Predominant brain activity during 3 different forms of meditation
How is TM Different?
How is TM different?
The TM technique involves no concentration, contemplation or control of your mind – unlike other techniques. It is effortless and enjoyable, and can be practiced sitting comfortably in a chair with the eyes closed.
Over 350 published research studies on the TM technique have documented a wide range of unique wellness benefits, including markedly reduced stress and anxiety, and improved heart health and cognitive function.
- Standardised for effectiveness
Transcendental Meditation is taught through a standardised course by certified teachers to ensure proper instruction and maximum benefits.
- High Alpha Coherence
Researchers have determined that different meditation techniques affect brain functioning in different ways. Transcendental Meditation develops global alpha coherence, a pattern associated with increased alertness. The development of this coherence is especially marked in the prefrontal cortex – the brain’s executive planning centre – and demonstrates the growth in executive functions that occurs through practice of the technique.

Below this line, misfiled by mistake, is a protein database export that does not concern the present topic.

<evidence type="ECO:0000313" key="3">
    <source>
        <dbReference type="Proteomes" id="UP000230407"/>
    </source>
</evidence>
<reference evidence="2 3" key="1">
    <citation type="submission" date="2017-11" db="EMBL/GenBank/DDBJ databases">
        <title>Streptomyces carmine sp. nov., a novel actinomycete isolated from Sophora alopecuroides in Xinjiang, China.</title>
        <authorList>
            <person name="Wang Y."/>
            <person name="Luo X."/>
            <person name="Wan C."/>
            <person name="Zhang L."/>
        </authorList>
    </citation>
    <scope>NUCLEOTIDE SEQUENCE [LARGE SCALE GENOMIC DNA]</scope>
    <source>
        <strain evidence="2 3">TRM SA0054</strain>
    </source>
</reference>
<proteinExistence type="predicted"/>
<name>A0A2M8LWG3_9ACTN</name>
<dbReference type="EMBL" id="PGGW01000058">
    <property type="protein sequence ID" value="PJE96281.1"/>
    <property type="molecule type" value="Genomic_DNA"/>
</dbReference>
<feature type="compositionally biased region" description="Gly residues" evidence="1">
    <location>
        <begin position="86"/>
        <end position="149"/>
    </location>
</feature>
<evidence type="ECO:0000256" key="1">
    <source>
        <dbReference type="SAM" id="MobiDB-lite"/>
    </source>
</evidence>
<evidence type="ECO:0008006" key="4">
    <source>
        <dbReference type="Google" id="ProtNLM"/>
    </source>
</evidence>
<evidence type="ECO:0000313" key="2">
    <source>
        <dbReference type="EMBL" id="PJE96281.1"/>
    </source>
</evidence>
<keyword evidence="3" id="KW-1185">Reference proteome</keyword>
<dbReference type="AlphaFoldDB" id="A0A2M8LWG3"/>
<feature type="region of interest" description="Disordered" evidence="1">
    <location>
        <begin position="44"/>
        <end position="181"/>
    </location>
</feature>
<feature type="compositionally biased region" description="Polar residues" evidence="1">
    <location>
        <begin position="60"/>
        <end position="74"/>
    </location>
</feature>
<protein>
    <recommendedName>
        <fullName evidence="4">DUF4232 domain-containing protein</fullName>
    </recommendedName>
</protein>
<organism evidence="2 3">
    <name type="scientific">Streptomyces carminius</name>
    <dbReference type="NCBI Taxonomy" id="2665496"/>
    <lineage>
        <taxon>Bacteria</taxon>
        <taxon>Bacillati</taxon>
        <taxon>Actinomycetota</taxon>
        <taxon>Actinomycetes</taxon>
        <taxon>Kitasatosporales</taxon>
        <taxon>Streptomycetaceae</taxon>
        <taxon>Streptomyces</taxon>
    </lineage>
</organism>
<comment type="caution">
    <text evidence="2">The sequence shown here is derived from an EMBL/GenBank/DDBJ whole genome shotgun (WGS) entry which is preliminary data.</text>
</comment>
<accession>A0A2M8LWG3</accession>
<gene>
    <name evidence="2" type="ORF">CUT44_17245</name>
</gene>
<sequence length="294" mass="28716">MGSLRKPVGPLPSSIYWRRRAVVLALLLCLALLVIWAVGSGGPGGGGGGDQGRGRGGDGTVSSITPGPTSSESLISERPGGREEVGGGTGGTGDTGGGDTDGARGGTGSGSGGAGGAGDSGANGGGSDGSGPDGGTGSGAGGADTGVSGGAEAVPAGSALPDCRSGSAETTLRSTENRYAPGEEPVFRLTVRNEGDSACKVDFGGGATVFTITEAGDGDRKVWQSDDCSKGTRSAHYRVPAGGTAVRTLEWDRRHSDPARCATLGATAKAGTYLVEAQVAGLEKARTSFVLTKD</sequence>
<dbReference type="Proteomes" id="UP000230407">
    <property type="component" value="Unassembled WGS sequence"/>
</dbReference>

What this means
As doctors increasingly prescribe meditation techniques to patients for stress-related disorders, scientists are gaining a better understanding of how different techniques from a wide variety of traditions, both modern and ancient, produce different results. A new paper published this past summer in Consciousness and Cognition discusses three categories to organize and better understand meditation:
- Focused attention—concentrating on an object, idea, or emotion;
- Open monitoring—being mindful of one’s breath, thoughts or feelings;
- Automatic self-transcending—meditations that transcend their own activity
Each of these categories was assigned EEG bands, based on reported brain patterns during mental tasks, and meditations were categorised based on their reported EEG.